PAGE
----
In comparison to the hospital-based cancer registry, the data collected by the population-based registry serves a wider range of purposes.
Advantages of a population-based cancer registry include cancer control programs, patient care programs, administrative programs, and cancer research programs.
Data from population-based registries can be used for monitoring the distribution of late-diagnosed cases of cancer of the types for which early diagnosis is the strategy for control, esp., communities, ethnicities, age and other demographic groups.
For example, Cancer surveillance programs such as SEER (Surveillance, Epidemiology, and End Results) use cancer statistics collected by population-based registries to monitor the distribution of cases of cancer among certain occupations, communities, ethnicities, ages, and other demographic groups.
The population-based registry plays an important role in improving patient care programs. Linkage services from this type of cancer registry for care providers provide a cost-effective source of data necessary for clinical program, such as follow-up results of a mammography program, stage of diagnosis data to managed care organizations, treatment selection data for groups monitoring clinical treatment guidelines utilization, etc.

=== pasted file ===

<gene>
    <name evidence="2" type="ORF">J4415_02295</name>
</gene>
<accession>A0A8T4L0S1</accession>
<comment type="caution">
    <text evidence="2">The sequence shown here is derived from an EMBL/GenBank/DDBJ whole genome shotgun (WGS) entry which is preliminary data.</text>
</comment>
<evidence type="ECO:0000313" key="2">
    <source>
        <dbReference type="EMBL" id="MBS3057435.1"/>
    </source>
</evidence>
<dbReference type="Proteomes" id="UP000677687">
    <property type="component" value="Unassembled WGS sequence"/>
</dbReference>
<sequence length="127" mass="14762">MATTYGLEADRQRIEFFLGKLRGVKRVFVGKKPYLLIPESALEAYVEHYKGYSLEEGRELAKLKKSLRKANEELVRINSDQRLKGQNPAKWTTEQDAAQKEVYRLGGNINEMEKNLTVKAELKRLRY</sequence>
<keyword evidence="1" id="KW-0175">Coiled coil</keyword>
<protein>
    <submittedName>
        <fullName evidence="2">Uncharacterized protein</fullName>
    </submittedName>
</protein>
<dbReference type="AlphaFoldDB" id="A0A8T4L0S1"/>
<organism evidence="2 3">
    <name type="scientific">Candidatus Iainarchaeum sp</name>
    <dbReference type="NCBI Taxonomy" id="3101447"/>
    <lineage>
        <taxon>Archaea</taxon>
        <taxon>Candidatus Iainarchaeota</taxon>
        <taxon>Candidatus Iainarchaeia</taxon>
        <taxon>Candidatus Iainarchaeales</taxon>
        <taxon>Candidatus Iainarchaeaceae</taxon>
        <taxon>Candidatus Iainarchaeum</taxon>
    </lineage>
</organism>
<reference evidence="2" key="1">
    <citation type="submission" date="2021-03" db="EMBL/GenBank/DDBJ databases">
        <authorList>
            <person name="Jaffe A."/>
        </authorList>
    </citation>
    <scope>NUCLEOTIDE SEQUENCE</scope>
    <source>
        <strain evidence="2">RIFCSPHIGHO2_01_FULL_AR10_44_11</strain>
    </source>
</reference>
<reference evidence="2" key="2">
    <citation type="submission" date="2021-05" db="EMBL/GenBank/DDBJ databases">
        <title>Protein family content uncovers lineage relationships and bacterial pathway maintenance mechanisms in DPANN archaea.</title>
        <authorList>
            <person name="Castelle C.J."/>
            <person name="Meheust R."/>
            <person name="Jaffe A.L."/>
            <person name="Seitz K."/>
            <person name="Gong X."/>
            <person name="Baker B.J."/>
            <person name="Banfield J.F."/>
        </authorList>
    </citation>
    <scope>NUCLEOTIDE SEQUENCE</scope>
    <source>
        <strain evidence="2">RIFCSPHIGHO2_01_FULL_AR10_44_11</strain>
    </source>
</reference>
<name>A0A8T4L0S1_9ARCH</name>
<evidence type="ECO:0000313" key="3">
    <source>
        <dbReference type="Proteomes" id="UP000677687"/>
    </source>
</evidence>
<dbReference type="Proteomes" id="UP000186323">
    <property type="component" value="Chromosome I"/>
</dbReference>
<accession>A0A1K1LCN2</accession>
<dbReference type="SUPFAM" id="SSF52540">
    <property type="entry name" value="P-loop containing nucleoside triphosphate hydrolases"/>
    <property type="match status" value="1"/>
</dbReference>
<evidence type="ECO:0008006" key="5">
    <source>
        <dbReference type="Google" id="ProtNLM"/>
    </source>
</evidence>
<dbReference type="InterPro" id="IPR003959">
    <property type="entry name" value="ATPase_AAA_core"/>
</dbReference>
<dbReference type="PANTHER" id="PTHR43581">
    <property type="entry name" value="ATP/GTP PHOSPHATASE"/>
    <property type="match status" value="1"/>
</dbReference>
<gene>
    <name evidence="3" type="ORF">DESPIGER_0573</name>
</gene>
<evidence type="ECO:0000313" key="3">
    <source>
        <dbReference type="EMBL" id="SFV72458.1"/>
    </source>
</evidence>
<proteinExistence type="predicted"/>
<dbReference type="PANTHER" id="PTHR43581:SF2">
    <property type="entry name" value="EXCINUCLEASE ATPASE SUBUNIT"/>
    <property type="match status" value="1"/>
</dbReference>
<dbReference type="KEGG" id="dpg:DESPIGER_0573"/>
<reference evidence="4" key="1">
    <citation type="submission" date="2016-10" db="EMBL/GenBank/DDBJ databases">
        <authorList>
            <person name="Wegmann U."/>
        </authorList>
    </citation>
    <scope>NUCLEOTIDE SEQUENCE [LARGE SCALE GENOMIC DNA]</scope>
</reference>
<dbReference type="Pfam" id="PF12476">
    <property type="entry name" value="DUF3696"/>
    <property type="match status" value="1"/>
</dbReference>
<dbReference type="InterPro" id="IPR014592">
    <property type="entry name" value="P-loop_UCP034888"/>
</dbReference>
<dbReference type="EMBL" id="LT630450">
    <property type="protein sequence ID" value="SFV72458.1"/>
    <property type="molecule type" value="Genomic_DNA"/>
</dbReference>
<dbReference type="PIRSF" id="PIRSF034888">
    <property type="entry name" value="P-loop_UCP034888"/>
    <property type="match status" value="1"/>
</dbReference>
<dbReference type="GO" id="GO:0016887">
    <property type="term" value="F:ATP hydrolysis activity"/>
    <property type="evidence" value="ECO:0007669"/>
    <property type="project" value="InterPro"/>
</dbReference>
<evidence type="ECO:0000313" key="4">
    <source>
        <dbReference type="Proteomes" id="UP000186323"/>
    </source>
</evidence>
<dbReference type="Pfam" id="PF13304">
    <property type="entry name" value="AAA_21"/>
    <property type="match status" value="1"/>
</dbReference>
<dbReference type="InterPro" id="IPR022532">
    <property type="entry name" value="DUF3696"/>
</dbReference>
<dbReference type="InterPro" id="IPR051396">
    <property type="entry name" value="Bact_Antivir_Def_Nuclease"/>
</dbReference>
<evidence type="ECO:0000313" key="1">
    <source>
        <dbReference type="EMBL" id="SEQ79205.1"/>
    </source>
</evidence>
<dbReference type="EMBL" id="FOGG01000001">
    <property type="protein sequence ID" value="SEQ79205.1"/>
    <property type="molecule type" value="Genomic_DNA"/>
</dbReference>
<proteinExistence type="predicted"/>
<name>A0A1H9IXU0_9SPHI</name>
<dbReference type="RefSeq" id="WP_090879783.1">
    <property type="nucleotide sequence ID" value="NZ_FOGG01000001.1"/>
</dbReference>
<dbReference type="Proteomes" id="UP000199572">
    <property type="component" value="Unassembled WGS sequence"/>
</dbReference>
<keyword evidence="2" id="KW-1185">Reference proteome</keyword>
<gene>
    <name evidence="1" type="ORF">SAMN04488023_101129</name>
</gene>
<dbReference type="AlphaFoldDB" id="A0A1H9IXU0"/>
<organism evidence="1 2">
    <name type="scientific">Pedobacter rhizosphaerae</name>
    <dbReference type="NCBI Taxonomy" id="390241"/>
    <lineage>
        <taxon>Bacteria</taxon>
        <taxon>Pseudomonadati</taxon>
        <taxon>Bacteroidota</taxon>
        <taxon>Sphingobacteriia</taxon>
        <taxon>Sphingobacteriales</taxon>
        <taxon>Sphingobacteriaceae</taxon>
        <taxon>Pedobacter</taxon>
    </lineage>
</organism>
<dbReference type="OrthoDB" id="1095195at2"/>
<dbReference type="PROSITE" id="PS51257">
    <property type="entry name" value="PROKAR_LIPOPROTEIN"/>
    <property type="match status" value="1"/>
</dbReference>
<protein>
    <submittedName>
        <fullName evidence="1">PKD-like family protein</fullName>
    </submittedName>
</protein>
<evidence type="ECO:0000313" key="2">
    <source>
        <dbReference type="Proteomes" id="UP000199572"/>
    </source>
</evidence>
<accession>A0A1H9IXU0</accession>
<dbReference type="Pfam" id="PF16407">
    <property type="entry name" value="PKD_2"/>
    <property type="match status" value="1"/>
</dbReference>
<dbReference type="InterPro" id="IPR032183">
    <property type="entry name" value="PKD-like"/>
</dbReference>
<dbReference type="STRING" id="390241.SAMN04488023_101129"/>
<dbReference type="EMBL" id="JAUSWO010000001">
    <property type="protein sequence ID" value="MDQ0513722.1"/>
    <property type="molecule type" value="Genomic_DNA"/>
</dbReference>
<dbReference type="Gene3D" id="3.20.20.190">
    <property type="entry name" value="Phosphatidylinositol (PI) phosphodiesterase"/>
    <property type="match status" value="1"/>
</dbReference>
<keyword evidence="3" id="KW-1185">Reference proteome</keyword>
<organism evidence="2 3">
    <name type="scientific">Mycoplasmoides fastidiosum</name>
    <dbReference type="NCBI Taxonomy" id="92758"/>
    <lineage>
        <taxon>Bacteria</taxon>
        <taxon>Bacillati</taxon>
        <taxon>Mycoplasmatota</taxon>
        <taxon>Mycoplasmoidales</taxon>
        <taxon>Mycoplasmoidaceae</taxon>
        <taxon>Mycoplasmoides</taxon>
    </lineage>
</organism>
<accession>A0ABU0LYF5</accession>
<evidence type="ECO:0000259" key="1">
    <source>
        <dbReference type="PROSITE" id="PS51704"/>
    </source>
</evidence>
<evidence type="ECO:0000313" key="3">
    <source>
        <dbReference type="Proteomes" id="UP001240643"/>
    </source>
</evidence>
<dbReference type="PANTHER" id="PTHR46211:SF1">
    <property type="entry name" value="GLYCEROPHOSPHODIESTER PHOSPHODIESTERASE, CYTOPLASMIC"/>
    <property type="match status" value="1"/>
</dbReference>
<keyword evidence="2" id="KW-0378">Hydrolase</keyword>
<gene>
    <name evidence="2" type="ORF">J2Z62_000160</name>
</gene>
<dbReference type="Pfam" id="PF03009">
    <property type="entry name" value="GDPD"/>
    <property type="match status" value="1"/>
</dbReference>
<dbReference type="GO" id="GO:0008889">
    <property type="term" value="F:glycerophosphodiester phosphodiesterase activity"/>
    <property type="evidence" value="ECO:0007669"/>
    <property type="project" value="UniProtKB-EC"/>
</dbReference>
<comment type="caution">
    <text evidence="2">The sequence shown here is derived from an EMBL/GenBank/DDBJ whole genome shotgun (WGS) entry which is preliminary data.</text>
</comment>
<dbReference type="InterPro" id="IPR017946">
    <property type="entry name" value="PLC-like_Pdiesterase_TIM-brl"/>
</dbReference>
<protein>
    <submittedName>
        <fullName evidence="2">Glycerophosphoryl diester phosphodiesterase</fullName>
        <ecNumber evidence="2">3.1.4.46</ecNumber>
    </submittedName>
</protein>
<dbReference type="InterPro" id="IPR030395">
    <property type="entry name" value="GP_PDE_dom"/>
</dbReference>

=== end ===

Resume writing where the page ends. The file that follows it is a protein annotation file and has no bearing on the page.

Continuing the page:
Many cancer agencies and organizations rely on data collected by population-based registries. Based on accurate and timely cancer statistics, healthcare planners make decisions on resource allocation, such as the placement of radiotherapy facilities, proper staffing of cancer control programs, and "market share" reports for existing facilities. Cancer statistics provided by population-based cancer registries make it possible for public health administrators to evaluate suspected clusters of cancer within communities or population groups.
Cancer research programs benefit greatly from the cancer data collected by population-based cancer registries: an unbiased group of cases can be selected for cancer studies; studies of association of cancer and other diseases, environments, occupations, or other sources of exposures can be conducted.